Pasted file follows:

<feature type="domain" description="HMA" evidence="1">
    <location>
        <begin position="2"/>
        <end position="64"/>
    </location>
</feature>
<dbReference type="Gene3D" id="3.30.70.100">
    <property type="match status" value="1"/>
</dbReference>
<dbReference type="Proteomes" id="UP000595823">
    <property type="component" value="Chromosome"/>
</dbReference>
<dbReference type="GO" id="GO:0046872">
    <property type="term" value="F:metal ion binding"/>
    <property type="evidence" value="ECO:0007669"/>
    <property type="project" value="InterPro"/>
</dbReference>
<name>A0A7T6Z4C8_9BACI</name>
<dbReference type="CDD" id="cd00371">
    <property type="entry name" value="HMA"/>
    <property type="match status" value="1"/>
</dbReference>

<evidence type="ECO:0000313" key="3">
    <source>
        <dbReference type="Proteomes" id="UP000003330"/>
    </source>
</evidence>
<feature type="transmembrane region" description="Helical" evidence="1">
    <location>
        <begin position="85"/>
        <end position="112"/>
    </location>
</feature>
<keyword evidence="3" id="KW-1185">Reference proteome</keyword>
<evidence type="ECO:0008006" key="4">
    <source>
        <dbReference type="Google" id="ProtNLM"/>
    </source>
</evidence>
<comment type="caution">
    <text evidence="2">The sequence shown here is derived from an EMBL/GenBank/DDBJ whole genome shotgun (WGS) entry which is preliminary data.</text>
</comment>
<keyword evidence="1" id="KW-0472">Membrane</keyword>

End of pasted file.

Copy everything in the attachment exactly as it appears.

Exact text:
<feature type="domain" description="HMA" evidence="1">
    <location>
        <begin position="2"/>
        <end position="64"/>
    </location>
</feature>
<dbReference type="Gene3D" id="3.30.70.100">
    <property type="match status" value="1"/>
</dbReference>
<dbReference type="Proteomes" id="UP000595823">
    <property type="component" value="Chromosome"/>
</dbReference>
<dbReference type="GO" id="GO:0046872">
    <property type="term" value="F:metal ion binding"/>
    <property type="evidence" value="ECO:0007669"/>
    <property type="project" value="InterPro"/>
</dbReference>
<name>A0A7T6Z4C8_9BACI</name>
<dbReference type="CDD" id="cd00371">
    <property type="entry name" value="HMA"/>
    <property type="match status" value="1"/>
</dbReference>

<evidence type="ECO:0000313" key="3">
    <source>
        <dbReference type="Proteomes" id="UP000003330"/>
    </source>
</evidence>
<feature type="transmembrane region" description="Helical" evidence="1">
    <location>
        <begin position="85"/>
        <end position="112"/>
    </location>
</feature>
<keyword evidence="3" id="KW-1185">Reference proteome</keyword>
<evidence type="ECO:0008006" key="4">
    <source>
        <dbReference type="Google" id="ProtNLM"/>
    </source>
</evidence>
<comment type="caution">
    <text evidence="2">The sequence shown here is derived from an EMBL/GenBank/DDBJ whole genome shotgun (WGS) entry which is preliminary data.</text>
</comment>
<keyword evidence="1" id="KW-0472">Membrane</keyword>